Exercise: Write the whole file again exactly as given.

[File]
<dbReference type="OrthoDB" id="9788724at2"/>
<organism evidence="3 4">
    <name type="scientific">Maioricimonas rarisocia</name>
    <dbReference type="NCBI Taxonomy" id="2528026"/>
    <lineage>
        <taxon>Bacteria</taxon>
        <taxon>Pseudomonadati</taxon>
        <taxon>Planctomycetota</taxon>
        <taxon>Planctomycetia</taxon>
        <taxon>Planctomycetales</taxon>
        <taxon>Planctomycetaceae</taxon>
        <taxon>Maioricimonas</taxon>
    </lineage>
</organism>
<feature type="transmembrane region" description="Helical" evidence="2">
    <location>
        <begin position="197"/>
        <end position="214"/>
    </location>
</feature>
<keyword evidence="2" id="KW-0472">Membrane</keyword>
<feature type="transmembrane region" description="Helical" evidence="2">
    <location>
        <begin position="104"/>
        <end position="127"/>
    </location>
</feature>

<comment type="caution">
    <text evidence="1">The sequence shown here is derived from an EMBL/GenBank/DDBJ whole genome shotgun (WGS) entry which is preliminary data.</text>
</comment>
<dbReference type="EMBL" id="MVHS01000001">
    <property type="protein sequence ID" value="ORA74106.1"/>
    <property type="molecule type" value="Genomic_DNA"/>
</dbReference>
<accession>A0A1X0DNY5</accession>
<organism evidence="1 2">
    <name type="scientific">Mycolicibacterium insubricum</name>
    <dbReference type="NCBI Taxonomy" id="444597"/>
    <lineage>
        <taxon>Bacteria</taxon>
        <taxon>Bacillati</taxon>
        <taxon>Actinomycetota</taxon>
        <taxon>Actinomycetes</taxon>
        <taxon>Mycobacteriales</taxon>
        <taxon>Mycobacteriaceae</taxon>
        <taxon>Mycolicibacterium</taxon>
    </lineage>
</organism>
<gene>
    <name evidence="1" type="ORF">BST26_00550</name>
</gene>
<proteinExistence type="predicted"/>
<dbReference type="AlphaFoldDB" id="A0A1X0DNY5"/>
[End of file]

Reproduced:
<dbReference type="OrthoDB" id="9788724at2"/>
<organism evidence="3 4">
    <name type="scientific">Maioricimonas rarisocia</name>
    <dbReference type="NCBI Taxonomy" id="2528026"/>
    <lineage>
        <taxon>Bacteria</taxon>
        <taxon>Pseudomonadati</taxon>
        <taxon>Planctomycetota</taxon>
        <taxon>Planctomycetia</taxon>
        <taxon>Planctomycetales</taxon>
        <taxon>Planctomycetaceae</taxon>
        <taxon>Maioricimonas</taxon>
    </lineage>
</organism>
<feature type="transmembrane region" description="Helical" evidence="2">
    <location>
        <begin position="197"/>
        <end position="214"/>
    </location>
</feature>
<keyword evidence="2" id="KW-0472">Membrane</keyword>
<feature type="transmembrane region" description="Helical" evidence="2">
    <location>
        <begin position="104"/>
        <end position="127"/>
    </location>
</feature>

<comment type="caution">
    <text evidence="1">The sequence shown here is derived from an EMBL/GenBank/DDBJ whole genome shotgun (WGS) entry which is preliminary data.</text>
</comment>
<dbReference type="EMBL" id="MVHS01000001">
    <property type="protein sequence ID" value="ORA74106.1"/>
    <property type="molecule type" value="Genomic_DNA"/>
</dbReference>
<accession>A0A1X0DNY5</accession>
<organism evidence="1 2">
    <name type="scientific">Mycolicibacterium insubricum</name>
    <dbReference type="NCBI Taxonomy" id="444597"/>
    <lineage>
        <taxon>Bacteria</taxon>
        <taxon>Bacillati</taxon>
        <taxon>Actinomycetota</taxon>
        <taxon>Actinomycetes</taxon>
        <taxon>Mycobacteriales</taxon>
        <taxon>Mycobacteriaceae</taxon>
        <taxon>Mycolicibacterium</taxon>
    </lineage>
</organism>
<gene>
    <name evidence="1" type="ORF">BST26_00550</name>
</gene>
<proteinExistence type="predicted"/>
<dbReference type="AlphaFoldDB" id="A0A1X0DNY5"/>